Warning signs and symptoms of diabetes, Childhood diabetes

 

High glucose, a type of sugar in your blood, can cause a range of problems in day to day activities. Symptoms being from mild to severe (especially if you are a type 2), if left untreated, type 1 and type 2 can cause damage throughout the body. Here is what you can look out for if you believe you are a diabetic or suspect you may have early warning signs of diabetes.

But before we can get into that, lets find out what this disease is.

Google says:

“a disease in which the body’s ability to produce or respond to the hormone insulin is impaired, resulting in abnormal metabolism of carbohydrates and elevated levels of glucose in the blood and urine.”

 WedMD says:
“Diabetes is a number of diseases that involve problems with the hormone insulin. Normally, the pancreas (an organ behind the stomach) releases insulin to help your body store and use the sugar and fat from the food you eat. Diabetes can occur when the pancreas produces very little or no insulin, or when the body does not respond appropriately to insulin. As yet, there is no cure. People with diabetes need to manage their disease to stay healthy.”
Symptoms of type 1 and 2 diabetes, hyperglycemia (high sugar):
1. You are always fatigued or hungry.

Your body converts the food you eat into glucose that your cells use for energy. But your cells need insulin to bring the glucose in.

If your body doesn’t make enough or any insulin, or if your cells resist the insulin your body makes, the glucose can’t get into them and you have no energy. This can make you more hungry and tired than usual.

2. Frequent urination.
When there is excess glucose present in the blood, as with type 2 diabetes, the kidneys react by flushing it out of the blood and into the urine. This results in more urine production and the need to urinate more frequently
3. Constantly thirsty.
Thirst you can’t seem to quench is one symptom of diabetes, a disease in which your body doesn’t make enough of the hormone insulin or doesn’t use it properly. It causes too much sugar (called glucose) to build up in your body. Too much of it in your urine draws in more water, so you pee more often. When your sugar is high, you will or might feel like you just cannot get enough to drink and your lips might stick together.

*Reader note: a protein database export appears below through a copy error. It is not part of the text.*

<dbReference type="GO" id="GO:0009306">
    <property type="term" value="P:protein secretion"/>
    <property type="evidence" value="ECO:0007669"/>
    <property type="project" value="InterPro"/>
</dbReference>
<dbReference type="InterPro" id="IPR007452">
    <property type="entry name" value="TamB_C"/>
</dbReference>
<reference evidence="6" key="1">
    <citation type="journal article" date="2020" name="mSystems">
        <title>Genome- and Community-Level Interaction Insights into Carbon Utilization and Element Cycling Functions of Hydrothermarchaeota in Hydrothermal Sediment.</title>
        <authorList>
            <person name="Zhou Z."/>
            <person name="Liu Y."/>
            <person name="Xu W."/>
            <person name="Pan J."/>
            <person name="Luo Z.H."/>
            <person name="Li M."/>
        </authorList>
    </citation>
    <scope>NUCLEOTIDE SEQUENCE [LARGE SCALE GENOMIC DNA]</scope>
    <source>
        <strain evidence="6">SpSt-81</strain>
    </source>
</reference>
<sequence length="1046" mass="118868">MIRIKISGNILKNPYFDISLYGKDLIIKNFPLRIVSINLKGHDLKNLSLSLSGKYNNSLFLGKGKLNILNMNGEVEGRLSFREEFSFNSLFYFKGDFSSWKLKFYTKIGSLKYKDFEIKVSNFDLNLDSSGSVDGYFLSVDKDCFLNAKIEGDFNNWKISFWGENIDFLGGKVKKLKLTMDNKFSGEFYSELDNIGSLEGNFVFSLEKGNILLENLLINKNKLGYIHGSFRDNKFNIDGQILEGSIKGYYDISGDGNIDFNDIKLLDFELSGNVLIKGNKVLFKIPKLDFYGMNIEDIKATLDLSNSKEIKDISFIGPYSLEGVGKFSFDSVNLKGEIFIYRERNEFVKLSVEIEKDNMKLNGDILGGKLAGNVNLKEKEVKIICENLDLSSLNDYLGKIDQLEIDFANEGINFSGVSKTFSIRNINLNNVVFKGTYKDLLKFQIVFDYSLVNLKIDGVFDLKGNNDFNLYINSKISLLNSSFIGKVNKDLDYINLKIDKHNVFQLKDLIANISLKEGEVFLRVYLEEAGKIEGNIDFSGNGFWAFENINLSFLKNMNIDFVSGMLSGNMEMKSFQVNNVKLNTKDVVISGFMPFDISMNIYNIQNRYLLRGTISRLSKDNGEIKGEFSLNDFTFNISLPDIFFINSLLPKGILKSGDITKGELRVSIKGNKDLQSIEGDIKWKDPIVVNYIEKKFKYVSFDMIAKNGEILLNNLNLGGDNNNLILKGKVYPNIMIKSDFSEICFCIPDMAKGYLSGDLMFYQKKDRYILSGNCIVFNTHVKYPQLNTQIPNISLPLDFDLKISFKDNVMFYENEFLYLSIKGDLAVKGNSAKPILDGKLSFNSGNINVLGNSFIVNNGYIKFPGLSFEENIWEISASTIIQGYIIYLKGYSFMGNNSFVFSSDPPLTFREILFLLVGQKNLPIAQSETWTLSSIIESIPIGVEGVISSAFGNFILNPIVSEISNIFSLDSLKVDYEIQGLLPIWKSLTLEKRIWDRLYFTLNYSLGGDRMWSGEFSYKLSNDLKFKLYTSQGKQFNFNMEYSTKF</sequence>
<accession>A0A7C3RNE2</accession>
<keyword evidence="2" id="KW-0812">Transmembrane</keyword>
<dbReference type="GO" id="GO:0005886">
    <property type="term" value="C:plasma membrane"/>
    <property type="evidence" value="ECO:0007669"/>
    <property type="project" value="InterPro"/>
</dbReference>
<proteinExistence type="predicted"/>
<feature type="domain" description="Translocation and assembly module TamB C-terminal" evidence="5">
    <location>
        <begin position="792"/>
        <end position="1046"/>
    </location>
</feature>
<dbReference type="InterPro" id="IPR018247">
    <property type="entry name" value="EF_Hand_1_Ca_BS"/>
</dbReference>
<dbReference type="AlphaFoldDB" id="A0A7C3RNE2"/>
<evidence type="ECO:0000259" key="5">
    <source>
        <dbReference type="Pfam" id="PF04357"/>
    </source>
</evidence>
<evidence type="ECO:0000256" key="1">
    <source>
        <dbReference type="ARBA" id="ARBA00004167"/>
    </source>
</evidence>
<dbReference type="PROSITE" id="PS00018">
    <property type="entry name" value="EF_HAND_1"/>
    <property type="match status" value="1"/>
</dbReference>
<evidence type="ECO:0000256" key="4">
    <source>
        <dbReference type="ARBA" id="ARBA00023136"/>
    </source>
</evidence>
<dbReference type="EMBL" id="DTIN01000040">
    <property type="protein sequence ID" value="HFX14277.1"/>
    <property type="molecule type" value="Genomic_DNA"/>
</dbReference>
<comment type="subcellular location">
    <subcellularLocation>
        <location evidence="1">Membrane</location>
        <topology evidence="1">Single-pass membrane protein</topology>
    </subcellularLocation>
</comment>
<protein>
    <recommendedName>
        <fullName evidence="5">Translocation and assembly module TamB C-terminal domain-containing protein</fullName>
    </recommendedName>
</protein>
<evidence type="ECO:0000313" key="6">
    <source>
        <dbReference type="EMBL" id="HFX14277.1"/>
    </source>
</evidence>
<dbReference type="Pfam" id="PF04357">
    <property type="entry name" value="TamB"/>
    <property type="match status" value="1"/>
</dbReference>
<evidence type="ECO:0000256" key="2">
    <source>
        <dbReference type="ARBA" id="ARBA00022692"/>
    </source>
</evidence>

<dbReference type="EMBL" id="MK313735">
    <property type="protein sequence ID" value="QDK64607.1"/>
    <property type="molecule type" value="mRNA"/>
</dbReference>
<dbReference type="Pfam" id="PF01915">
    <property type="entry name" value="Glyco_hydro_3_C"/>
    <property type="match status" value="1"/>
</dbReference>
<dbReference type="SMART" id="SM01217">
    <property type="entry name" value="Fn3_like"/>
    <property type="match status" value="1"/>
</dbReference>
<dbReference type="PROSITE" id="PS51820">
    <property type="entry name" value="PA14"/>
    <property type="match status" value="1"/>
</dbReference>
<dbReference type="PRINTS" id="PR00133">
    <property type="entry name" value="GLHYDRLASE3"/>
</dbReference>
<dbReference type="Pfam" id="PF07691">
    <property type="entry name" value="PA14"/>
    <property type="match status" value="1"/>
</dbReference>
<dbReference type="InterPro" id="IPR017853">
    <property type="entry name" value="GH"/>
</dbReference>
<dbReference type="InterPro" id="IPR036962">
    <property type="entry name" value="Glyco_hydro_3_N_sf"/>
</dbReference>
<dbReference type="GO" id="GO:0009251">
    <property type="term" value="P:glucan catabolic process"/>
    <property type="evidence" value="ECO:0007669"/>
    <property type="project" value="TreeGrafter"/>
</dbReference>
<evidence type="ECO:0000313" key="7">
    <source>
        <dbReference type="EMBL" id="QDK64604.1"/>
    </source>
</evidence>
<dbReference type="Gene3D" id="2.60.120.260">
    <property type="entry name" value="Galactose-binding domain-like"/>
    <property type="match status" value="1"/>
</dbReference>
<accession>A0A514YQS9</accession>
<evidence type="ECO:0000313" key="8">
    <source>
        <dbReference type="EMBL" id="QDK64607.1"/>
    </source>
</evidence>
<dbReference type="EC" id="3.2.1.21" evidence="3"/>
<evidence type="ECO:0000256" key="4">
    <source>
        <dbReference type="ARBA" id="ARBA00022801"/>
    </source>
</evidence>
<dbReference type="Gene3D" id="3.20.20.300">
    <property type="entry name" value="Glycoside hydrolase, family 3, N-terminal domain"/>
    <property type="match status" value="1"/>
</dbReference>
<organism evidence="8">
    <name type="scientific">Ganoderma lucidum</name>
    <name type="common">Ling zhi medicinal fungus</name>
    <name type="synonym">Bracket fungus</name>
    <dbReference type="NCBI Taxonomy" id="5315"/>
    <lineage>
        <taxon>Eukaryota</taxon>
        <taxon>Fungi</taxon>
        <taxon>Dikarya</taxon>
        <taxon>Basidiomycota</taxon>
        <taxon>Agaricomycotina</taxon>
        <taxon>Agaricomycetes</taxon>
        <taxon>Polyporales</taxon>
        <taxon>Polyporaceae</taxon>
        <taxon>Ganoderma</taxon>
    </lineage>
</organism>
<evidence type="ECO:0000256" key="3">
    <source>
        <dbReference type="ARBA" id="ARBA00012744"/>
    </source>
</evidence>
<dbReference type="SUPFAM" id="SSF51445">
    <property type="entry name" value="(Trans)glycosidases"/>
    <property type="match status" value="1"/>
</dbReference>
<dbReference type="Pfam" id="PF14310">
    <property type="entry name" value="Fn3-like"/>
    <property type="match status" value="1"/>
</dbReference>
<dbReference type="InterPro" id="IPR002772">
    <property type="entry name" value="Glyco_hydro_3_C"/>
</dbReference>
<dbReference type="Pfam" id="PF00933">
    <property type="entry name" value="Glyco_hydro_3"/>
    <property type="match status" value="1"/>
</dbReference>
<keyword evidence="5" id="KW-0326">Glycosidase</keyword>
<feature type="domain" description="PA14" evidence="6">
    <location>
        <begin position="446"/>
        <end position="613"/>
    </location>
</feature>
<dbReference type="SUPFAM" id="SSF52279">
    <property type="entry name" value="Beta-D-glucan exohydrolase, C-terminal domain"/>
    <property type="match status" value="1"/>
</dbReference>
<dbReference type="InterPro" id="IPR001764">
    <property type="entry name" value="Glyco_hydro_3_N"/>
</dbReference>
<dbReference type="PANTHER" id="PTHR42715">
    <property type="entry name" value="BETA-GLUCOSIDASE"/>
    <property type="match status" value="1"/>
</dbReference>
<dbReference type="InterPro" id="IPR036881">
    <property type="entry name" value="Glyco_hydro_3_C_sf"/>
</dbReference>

4. Dry mouth.
The exact reasons are unknown, but high blood sugar levels could cause dry mouth in people with diabetes. Some medications used to treat diabetes can also cause dry mouth. Other causes of dry mouth include: dehydration.
5. Dryer skin than usual.
Localized itching is often caused by diabetes. It can be caused by a yeast infection, dry skin, or poor circulation. When poor circulation the flow of blood through the body’s blood vessels and heart. X is the cause of itching, the itchiest areas may be the lower parts of the legs, or back.
6. Blurry vision.
According to WebMD, [Blurred vision] could just be a temporary problem that develops rapidly and is caused by high blood sugar levels. High blood sugar causes the lens of the eye to swell, which changes your ability to see. Diabetes can also cause blurriness or double vision due to hypoglycemia (low blood glucose).
7. Slower healing sore or bruises.
Diabetes and slow healing wounds. High levels of blood glucose caused by diabetes can, over time, affect the nerves (neuropathy) and lead to poor blood circulation, making it hard for blood (needed for skin repair) to reach areas of the body affected by sores or wounds.
8. Easier bruising.
Bruising (ecchymosis) happens when small blood vessels (capillaries) under the skin break. This causes bleeding within skin tissues.  The occasional bruise typically doesn’t cause much medical concern.
9. Possible numbness or tingling in feet or hands.